Living with depression can be extremely difficult and can have a dramatic impact on one’s professional and social life. Fortunately, there are many evidence-based treatment models to help people with depression. Similar to other mental health disorders, it’s usually treated through medication, therapy, or a combination of both.


Often, people suffering from depression will be prescribed medication to help control their symptoms. There are a number of drug types, with several available medications within each. These range from newer medications like selective serotonin reuptake inhibitors to older ones like tricyclic antidepressants. Below are several types of antidepressants.

Selective serotonin reuptake inhibitors (SSRIs) are some of the most commonly prescribed antidepressants. They work by increasing levels of serotonin, a neurotransmitter chemical in the brain. Common SSRIs include:

  • Prozac (fluoxetine)
  • Luvox (fluvoxamine)
  • Zoloft (sertraline)
  • Lexapro (escitalopram)
  • Paxil (paroxetine)

Serotonin and norepinephrine reuptake inhibitors (SNRIs) are the second most commonly prescribed type of antidepressant. SNRIs increase the amounts of serotonin and norepinephrine in the brain. Both are believed to play a role in mood regulation. Common SNRIs include:

  • Cymbalta (duloxetine)
  • Effexor (venlafaxine)
  • Pristiq (desvenlafaxine)

Both SSRIs and SNRIs are the newest and considered the safest antidepressants. While both are commonly prescribed to treat depression, in cases where they are ineffective, older medications may be prescribed. These types of medications include tricyclic antidepressants (TCAs) and monoamine oxidase inhibitors (MAOIs). Both tend to have increased side effects and are rarely used as an initial treatment for depression.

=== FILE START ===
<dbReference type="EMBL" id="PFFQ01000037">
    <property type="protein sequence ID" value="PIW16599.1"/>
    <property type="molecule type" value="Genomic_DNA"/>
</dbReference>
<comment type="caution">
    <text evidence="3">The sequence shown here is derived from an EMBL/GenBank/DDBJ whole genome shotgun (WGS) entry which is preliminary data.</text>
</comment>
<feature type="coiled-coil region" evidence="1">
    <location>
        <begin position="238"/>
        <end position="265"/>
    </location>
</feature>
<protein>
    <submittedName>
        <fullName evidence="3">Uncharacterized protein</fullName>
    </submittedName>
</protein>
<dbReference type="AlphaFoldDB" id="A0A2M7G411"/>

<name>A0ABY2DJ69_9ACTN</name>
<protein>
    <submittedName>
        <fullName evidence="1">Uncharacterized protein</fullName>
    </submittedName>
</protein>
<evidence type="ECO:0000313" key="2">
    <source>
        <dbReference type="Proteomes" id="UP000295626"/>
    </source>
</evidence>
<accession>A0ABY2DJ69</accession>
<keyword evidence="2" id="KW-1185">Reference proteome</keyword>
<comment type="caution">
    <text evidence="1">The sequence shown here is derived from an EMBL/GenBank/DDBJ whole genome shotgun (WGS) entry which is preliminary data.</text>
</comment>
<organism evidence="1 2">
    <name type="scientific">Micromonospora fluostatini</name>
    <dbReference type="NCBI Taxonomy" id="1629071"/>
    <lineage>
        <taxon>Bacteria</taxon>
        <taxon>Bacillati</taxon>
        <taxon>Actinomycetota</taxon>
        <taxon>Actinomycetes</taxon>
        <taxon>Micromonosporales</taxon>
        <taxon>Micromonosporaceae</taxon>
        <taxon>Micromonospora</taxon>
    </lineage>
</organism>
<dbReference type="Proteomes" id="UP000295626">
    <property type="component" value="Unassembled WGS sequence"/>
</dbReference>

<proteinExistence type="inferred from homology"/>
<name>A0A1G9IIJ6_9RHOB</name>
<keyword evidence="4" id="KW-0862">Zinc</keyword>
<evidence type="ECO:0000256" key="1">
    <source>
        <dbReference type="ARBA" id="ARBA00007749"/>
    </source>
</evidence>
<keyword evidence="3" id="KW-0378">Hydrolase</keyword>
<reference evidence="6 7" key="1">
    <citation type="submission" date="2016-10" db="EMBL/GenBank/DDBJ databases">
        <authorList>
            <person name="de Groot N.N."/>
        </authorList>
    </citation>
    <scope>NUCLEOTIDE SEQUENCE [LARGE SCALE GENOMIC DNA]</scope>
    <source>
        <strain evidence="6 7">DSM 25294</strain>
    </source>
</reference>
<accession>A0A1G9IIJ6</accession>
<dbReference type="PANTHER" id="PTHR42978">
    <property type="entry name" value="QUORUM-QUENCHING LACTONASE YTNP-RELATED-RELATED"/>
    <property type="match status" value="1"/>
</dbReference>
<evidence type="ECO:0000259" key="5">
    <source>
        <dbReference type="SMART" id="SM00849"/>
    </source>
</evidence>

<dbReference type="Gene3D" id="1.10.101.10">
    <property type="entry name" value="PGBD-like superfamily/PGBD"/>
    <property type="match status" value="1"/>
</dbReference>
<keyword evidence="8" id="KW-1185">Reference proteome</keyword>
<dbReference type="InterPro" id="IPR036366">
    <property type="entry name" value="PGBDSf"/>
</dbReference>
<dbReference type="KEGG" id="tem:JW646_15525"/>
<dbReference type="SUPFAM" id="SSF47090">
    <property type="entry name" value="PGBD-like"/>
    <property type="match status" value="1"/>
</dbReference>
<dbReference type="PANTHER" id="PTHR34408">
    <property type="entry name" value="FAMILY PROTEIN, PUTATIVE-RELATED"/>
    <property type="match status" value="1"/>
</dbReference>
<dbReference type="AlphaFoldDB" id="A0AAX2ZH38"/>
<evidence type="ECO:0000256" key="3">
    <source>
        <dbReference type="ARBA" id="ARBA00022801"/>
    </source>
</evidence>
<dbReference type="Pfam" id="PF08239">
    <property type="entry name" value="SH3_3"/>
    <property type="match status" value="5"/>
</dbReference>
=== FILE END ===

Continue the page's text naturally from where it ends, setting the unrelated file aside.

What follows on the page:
Psychotherapy is a common treatment for depression. Generally, research has shown therapy as a safe and effective form of treatment. There are several kinds of psychotherapy, and many therapists are trained in more than one type. A few types include:

  • Cognitive Behavioral Therapy (CBT) — Attempts to identify and change negative thought and behavioral patterns. CBT emphasizing recognizing negative patterns and developing coping methods to help alleviate them. Overall, evidence has shown that CBT is an effective treatment for many mental health disorders.
  • Psychodynamic Therapy — Focuses more heavily on past experiences that have shaped a person’s thoughts and feelings. Similar to CBT, once past experiences have been identified, therapists work with patients to develop coping methods to help resolve negative feelings.
  • Interpersonal Therapy (IPT) — While CBT and psychodynamic therapy focus more on the patient and their past, IPT emphasizes the relationships a patient shares with the people in their life. This approach tries to help the person improve their relationships and interactions with others.

Start Your Recovery

The experienced treatment staff at High Focus Centers is trained in multiple types of therapy. We utilize evidence-based treatment models to help adults and teenagers with mental health conditions, including depression. If you or someone you love is living with depression, contact our team today to start your path to recovery and long-term wellness.